: Junior QB Keith Price was a revelation last year as a first-year starter, far eclipsing the production of his celebrated predecessor, Jake Locker. Senior center Drew Schaefer is a 30-game starter. So this is a strong combo for the Huskies.

Washington State: Both
: Jeff Tuel feels like a decided frontrunner to retain his starting job at QB, while junior Matt Goetz returns at center. A junior-college transfer in 2011, he started the final nine games of 2011. A year of seasoning -- and in the weight room -- should help Goetz in 2012.

Video: Utah's Tevita Stevens

September, 11, 2011

Ted Miller interviews Utah center Tevita Stevens following the Utes' loss to USC.

LOS ANGELES -- Losing is misery. Losing a close game is doubly-so. Utah center Tevita Stevens and his teammates trudged off the Coliseum field and into the long, cavernous tunnel that leads to the locker room thinking about all the "what ifs," all the moments that make a game what it is instead of what it might have been.

Misery, yes, but Stevens couldn't help but look up and notice something a bit surprising, particularly in jaded LA. USC fans weren't jeering them. They weren't even ignoring them.

"It kind of impressed me that when we were walking out all of the USC fans were standing up applauding us," he said.

[+] EnlargeUtah's Jordan Wynn
Kirby Lee/US PRESSWIRE"There's no happiness in a loss," Utes quarterback Jordan Wynn said following his game against USC.
That small bit of color observed, Stevens added: "But we're not satisfied with that."

There are no moral victories. Utah didn't come to the Coliseum, didn't join the Pac-12, expecting to be satisfied with being competitive, with not being an easy out.

The Utes expect to win.

"There's no happiness in a loss," Utes quarterback Jordan Wynn said to reporters who were plumbing for some consoling parting gifts in a 23-14 nailbiter that wasn't decided in USC's favor until the final ticks clicked off the game clock.

Said coach Kyle Whittingham after praising his team's fight, "In no way am I trying to paint the picture of a moral victory. There is no such thing in my mind."

USC mostly had control of the line of scrimmage: It rushed for 152 yards and the Utes managed just 81. It outgained Utah 416 yards to 319. But the Trojans also were sloppier: three turnovers to one for Utah, including two deep in Utes territory. And that helped the Utes hang around and be in position to win -- or at least force overtime -- in the end.

Utah took over at its 33-yard with 1:01 left and no time outs, trailing 17-14. Wynn found Dres Anderson for 18 yards to get things going. Then, on fourth-and-10 from the USC 49-yard line, Wynn connected with DeVonte Christopher for just enough for a first down -- it was so close the play required a review and changed spot that added critical inches to the Utes case.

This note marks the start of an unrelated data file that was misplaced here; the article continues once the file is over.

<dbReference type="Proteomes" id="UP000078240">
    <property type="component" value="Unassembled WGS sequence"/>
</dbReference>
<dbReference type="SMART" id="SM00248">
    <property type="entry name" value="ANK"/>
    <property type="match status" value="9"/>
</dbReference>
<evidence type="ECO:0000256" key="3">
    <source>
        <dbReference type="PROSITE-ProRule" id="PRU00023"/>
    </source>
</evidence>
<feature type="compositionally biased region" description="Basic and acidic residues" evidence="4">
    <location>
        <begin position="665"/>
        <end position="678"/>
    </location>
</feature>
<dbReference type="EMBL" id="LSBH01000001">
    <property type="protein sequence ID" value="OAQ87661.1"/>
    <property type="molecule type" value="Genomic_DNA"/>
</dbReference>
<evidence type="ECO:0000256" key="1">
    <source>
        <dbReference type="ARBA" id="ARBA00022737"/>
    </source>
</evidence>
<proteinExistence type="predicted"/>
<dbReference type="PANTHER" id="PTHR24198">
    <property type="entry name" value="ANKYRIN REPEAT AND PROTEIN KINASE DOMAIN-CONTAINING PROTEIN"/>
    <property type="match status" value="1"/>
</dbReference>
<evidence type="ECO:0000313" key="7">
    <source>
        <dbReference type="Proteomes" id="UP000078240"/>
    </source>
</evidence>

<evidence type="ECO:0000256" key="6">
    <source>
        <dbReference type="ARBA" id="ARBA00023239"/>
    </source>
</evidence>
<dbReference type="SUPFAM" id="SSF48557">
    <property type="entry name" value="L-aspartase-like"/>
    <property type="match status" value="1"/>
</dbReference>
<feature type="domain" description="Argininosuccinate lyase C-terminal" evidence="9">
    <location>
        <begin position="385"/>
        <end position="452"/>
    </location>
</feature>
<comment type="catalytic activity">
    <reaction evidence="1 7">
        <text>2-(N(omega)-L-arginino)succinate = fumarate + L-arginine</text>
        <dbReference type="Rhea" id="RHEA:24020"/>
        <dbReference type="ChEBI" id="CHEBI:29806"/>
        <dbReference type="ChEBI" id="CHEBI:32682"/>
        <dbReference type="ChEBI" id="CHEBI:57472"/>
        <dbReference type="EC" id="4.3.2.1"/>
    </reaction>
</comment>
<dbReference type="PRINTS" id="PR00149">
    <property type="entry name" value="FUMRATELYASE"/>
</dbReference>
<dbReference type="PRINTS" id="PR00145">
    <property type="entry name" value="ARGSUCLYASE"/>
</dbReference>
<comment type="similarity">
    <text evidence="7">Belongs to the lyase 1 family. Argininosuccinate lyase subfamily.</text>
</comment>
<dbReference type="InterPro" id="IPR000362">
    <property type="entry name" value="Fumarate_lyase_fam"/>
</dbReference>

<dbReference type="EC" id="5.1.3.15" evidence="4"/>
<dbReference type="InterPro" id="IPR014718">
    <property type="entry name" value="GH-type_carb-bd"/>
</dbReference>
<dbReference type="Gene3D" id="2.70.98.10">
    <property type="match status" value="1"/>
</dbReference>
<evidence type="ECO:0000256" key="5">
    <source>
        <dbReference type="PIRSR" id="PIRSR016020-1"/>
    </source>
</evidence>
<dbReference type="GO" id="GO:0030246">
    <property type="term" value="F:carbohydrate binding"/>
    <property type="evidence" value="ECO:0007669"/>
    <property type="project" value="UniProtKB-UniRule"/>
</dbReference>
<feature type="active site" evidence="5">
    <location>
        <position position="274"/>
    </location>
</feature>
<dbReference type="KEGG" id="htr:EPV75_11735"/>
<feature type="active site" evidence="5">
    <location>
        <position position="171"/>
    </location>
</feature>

Anderson drew a pass interference penalty on Tony Burnett, and that left Utah on the 24 with 11 seconds remaining.

"I thought we were going to get overtime," Wynn said.

But Coleman Petersen's 41-yard field goal attempt was low and was easily blocked by Matt Kalil. Game over. (Hours after the game, the Pac-12 office ruled that Torin Harris' return of the block counted as a touchdown, so the extra points were added after the fact).

"Honestly, I thought we had it," Stevens said. "It was heartbreaking."

The end-result is the Utah record book won't celebrate the program's first-ever Pac-12 game as a red-letter victory but merely as something that happened. And, yes, that is meaningful.

"To try to belittle it all, like it was just another game would be a lie," Stevens said. "We came in here wanting to prove something, that we can hang in this conference."

That won't be a problem if the defense continues to play this well, particularly in the red zone, and Wynn continues to rediscover his groove.

Wynn's performance is particularly encouraging. After looking tentative and out of sync in the opener against Montana State, he stepped up his game considerably in a hostile venue that just happened to include many family and friends for the Southern California native.

Wynn completed 23-of-46 for 238 yards with a touchdown and no interceptions. It wasn't exceptional by any measure, but it was encouraging to see him letting loose after shoulder surgery ended his 2010 season. Wynn appears to have an A-list target in DeVonte Christopher, who caught 11 passes for 136 yards and a touchdown.

Utah can't be too miserable. The schedule doesn't lighten up with a visit to BYU on Saturday, a rivalry game that will feel odd in September instead of at season's end.

But losing on the last play to USC, when victory seemed just over the horizon, is miserable.

A moral victory? Earning respect? Proving it belonged? Whittingham, Stevens and Wynn all indicated that's something fans and media can debate.

Said Stevens, "To all those all those who were watching, it's up to them to decide whether we belong."